A few weeks ago, I had a conversation with a friend about our lives outside of Andover. Eventually, we got onto the topic of socioeconomic class. I ended up telling him that I attend Andover on full financial aid, and he gave me a look of total surprise in return. He pointed out that I often wear Tommy Hilfiger pullovers, chinos, Lacoste sweaters and a Guess pea coat, and for that reason, he had assumed that I was well-off.
Sure, my family has had its share of success, but I wouldn’t consider us to be particularly well-off. But, I began to wonder: because I was given full financial aid from the Academy, does that mean I must look and act a certain way? What is a full financial aid student supposed to look like?
The assumption that Andover is for the economic elite is not an accurate representation of the school’s current student body. Enabled by Andover’s generous financial aid program, more and more students from differing socioeconomic backgrounds attend Andover. Still, this economic diversity on campus does not make financial status a non-issue. Instead, this diversity makes the effects of socioeconomic status on personal relationships all the more obvious.
In Marc Sevastopoulo’s article, “Breaking Walls With Words,” published in last week’s issue of The Phillipian, Sevastopoulo talked about how his background as a “white boy” from the Upper East Side of Manhattan gave one person reservations about getting to know him. While we may not openly discuss our financial situations on a regular basis, Sevastopoulo’s experience depicts how economic status affects the way we appear to and relate with others.
At school I belong to the book club, “Outliers,” which is a club for students on full financial-aid. I remember going to a meeting for the first time after I had that conversation with my friend about my clothes. I became self-conscious: I was wearing a Lacoste sweater over a Tommy Hilfiger button down with J. Crew blue chinos and loafers. I suddenly felt myself succumbing to the idea that I needed to look a certain way based off of my financial status. In that moment, I reminded myself that being on full financial-aid does not define me as a person. I am still aware of the image that I put on whenever I step out with those type of clothes on, but I strive to not let my financial status affect my relationships with others.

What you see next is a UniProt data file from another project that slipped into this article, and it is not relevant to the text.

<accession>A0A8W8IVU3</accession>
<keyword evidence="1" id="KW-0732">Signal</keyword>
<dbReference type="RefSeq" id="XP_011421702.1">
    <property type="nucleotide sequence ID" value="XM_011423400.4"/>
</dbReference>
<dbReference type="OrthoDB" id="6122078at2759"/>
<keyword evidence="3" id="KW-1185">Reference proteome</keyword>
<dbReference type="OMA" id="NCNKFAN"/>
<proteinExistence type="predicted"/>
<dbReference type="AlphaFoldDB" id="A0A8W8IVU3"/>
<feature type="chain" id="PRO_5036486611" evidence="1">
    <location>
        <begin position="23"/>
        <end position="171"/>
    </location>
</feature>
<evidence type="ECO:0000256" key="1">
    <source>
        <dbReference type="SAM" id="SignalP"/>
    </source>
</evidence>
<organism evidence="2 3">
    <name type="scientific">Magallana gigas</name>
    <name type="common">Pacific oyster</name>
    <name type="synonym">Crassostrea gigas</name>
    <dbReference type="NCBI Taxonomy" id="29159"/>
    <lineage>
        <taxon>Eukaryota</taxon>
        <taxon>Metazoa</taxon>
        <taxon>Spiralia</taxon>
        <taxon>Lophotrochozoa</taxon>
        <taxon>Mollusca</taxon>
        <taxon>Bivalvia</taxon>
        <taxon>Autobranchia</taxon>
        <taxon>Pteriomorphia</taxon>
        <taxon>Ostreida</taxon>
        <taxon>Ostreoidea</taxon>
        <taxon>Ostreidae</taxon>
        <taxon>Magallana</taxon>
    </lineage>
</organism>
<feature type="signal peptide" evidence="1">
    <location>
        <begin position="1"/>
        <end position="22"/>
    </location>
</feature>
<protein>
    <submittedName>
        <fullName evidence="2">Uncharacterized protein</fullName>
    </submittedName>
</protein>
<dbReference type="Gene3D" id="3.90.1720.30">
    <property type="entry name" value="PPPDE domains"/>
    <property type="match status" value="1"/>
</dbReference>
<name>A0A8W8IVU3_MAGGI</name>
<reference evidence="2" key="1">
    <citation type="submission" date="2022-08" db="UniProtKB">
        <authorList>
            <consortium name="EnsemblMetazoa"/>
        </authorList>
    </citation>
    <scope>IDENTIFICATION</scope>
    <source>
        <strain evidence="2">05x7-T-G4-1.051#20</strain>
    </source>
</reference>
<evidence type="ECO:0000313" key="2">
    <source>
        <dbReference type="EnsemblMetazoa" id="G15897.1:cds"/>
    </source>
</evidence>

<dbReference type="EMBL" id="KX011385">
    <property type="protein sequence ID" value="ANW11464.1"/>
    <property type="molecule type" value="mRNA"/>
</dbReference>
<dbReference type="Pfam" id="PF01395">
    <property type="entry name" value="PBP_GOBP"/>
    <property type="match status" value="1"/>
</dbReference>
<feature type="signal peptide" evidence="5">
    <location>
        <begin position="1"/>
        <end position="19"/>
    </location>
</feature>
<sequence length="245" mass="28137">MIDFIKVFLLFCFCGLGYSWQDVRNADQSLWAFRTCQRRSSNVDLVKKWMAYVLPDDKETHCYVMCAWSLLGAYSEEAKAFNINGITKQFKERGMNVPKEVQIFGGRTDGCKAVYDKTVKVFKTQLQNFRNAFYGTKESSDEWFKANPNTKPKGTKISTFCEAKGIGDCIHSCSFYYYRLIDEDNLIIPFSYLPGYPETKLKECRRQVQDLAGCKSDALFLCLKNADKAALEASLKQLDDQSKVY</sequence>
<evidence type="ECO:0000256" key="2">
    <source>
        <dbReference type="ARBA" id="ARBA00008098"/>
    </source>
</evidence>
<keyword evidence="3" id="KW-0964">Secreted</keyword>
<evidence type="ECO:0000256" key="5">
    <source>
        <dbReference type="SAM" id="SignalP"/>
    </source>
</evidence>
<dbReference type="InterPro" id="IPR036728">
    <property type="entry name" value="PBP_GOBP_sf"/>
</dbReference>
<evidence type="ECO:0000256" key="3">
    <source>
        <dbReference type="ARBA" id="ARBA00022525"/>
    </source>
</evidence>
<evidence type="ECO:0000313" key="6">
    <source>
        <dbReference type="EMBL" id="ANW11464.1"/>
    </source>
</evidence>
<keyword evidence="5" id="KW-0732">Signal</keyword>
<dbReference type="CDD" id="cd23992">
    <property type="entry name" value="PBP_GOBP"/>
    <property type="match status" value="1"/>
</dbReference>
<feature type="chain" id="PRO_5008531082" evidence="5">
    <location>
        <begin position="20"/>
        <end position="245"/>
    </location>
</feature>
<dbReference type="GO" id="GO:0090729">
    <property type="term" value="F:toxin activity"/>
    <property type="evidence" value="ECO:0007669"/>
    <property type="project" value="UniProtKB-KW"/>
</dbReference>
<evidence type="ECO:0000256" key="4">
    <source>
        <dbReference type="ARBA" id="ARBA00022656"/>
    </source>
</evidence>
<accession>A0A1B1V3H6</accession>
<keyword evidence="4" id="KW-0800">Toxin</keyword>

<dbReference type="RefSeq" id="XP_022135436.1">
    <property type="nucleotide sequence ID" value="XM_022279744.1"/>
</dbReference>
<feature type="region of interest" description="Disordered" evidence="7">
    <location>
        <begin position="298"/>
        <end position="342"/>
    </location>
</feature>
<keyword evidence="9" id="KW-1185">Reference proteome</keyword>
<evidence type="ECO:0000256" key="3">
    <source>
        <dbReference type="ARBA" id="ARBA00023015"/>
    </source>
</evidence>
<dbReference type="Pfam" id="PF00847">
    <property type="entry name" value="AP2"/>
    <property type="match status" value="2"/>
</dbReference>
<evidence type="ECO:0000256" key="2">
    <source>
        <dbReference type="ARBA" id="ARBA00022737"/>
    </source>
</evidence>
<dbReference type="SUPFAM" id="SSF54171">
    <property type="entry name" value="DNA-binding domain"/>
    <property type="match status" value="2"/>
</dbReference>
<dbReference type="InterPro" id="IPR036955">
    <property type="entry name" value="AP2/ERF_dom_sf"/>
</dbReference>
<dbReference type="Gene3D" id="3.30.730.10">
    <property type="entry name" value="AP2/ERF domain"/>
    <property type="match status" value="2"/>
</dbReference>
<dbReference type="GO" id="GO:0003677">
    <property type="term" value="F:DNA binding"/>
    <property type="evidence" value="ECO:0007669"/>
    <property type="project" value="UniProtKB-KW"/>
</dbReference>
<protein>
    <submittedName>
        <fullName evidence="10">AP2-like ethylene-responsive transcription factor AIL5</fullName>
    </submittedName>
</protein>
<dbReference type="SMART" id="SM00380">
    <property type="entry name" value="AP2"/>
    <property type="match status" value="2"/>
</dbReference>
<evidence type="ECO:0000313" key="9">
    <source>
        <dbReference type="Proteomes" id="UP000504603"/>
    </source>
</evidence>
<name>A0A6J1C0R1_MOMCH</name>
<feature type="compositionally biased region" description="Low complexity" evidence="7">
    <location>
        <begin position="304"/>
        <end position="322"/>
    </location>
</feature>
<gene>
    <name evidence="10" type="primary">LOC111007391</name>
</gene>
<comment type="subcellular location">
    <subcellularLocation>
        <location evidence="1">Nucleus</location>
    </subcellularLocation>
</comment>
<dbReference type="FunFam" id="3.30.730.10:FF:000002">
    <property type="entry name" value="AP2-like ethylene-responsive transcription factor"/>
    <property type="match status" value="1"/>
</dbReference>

At Andover, I have friends from both sides of the socioeconomic spectrum.
My friends who come from more financially stable situations will sometimes act as if being well-off is a curse, not a blessing. These friends are well aware of the stereotypes about “rich kids” and their supposed “easy lives,” and in attempts to separate themselves from this, they often speak self-deprecatingly about the more luxurious aspects of their lives.
My less financially stable friends often criticize the wealthy way of life, describing it with words like “pretentious” and “snobby.” When we bring up clothing, however, they talk about me, throwing out comments like “you dress funny,” or even, “you dress like them.” Sometimes, I pretend to not know what they are talking about.
I hear these comments often. After thinking about the way my friends characterized me based on my clothes, I reached the conclusion that the way I look should not be constrained by my socioeconomic status. By allowing our financial status to determine how we act and by judging individuals based solely on their economic status, we form identities that are not genuine. Thus, we prevent ourselves from creating authentic relationships. Our socioeconomic class undoubtedly affects us, but it should not inhibit meaningful interaction with others.
Michael Ohakam is a two-year Lower from Bronx, NY.